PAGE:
I cross the Bolivian border through the city of Villazón, and I buy there a big load of coca leaves –the first of my trip– to begin fighting the suruqchi (altitude sickness) that starts affecting me: I can hardly breathe, and my heart –as well as my brains– want to jump out of my body... The trip to La Paz in one of the most crazy journeys of my life: 13 hours of travel with scales and transfers everywhere, and tons of new things that astonish me, and that would probably displease other people. Luckily, I learnt –a long time ago– to enjoy and to laugh with every "strange" detail that appears in my life, so I share my food and my laughter with the other travelers, while we cross the moon-like rocks of Tupiza, the lovely city of Potosí –home of miners and "tios", the devils of the mines–, deserts of reddish sands and streams, snow-covered mountain ranges, and villages with all the houses built with sun-dried bricks, hanging over amazing precipices, over little rivers... It's worthy of a film, really. But my main delight is the people, a different people, smiling all the time, never forgetting the word "friend", offering help all the time and demonstrating an incredible and rooted sense of communitarism and solidarity, something that Argentineans –and so many peoples abroad– would need to acquire in industrial amounts.

For many foreigner visitors, Andean countries are just a curiosity, a set of touristic places that would not give much more than a picture. Few people really stop to chat with real Bolivians, interested in their lives and their customs; to learn about their problems and their hopes. Few people venture to eat all their meals, to drink all their drinks, to cross all the corners of their cities, to sleep in all their places and to share all their things. I have done it and I've realized that the mental image that is spread about Bolivia in my country –and in many others– is totally inadequate. I suppose that it is the product of closed minds that do not understand other worlds, different from the technified and consumerist Euro-American model. Here, in the middle of the Andean highlands and mountains, the hearts still take their own time to beat, to feel and to remember. And I want mine –totally crazy because of suruqchi– to learn to do the same thing.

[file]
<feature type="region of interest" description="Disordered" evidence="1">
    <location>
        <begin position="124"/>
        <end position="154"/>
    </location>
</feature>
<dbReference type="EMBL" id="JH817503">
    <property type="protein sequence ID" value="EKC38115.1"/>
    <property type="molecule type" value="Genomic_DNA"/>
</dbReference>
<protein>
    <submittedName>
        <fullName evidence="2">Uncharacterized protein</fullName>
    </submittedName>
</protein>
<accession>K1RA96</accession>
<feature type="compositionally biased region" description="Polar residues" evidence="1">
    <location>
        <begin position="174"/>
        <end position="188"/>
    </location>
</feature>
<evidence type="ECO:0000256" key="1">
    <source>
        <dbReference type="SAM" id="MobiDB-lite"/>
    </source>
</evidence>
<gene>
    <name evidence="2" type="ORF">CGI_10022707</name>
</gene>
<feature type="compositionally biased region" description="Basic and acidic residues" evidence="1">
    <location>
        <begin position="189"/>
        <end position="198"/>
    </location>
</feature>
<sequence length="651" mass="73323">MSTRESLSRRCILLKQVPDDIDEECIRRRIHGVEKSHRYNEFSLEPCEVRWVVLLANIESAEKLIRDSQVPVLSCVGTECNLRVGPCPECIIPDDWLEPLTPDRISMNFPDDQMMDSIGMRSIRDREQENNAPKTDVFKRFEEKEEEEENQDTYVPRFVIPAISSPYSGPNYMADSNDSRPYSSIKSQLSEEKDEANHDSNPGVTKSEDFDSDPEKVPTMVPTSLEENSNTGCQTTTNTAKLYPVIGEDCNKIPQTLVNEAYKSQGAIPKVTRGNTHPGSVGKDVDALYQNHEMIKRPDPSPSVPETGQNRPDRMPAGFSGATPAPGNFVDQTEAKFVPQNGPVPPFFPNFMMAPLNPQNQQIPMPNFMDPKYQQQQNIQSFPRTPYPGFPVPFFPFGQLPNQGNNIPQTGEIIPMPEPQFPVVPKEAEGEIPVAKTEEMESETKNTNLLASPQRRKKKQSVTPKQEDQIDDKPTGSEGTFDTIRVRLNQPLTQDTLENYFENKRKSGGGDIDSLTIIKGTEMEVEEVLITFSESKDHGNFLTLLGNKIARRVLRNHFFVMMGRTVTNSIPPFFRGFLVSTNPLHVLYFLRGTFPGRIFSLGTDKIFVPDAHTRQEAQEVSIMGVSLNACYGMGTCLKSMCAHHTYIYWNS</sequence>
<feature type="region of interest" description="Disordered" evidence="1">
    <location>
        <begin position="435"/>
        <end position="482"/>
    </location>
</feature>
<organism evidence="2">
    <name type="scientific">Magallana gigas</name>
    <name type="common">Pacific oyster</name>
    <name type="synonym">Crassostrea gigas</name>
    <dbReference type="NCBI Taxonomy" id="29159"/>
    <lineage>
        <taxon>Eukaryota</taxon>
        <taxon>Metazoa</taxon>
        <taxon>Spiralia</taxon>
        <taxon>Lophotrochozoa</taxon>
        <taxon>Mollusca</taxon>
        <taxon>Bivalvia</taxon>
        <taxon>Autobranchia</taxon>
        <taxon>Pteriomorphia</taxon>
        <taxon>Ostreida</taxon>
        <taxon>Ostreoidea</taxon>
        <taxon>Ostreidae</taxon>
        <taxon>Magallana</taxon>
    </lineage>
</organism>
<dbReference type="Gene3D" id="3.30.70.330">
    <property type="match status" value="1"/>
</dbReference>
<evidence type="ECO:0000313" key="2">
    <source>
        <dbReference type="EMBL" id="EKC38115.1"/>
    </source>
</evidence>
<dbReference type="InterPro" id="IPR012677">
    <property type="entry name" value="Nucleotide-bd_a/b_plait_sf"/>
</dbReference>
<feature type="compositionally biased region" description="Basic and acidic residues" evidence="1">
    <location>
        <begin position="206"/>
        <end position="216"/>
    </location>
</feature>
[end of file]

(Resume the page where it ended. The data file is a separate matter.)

The city of La Paz –where I finally arrive– receives me in a Bus Station where posters are written up in three languages: Spanish, Quechua and Aymara. I remember that I am in an openly multicultural and plurilingual country, a country that does not wish to hide its several indigenous roots and their racially mixed stems and fruits. The city of La Paz vitally beats in each corner, in each market, in each street. The indigenous world is intimately combined with the western world, giving birth to an incredible, exciting mixture distilling tradition and joy-to-live from its four corners.

Settled in the valley of the Choqueyapu river, La Paz virtually "climbs" the vertical walls of the valley and it grows and grows through the upper highland, forming two clear urban sections, "Lower" La Paz ("El Bajo", old, traditional city) and "Higher" La Paz ("El Alto", formerly a favela neighborhood that became a new, huge city). This way, the classical Andean dichotomy is perpetuated (high and low, masculine and feminine, right and left). The street-sellers make of the city their kingdom: it's incredible to see their capacity for selling any imaginable thing in the street, from a natural coconut juice to fried lamb (fried right there, in front of your eyes), or DVDs with films that still have not been projected in cinemas. Their capacity for bargaining is also admirable, and it would exhaust the nerves of many foreigners accustomed to fixed prices. But this is one more aspect of Bolivian soul: a dynamic fire, always in movement, noisy in the cries of the bus drivers, smiling in the faces of the children and always interested in the others, always sensitive and always friendly.

The picture of the proud Aymara women –who never, never stop wearing their traditional clothes– and the one of the thousands lustrabotas (shoe-cleaners) –hiding their faces under a pasamontañas to protect their identities from the fingers of shame– give me the "good night"... or is it a "good afternoon"?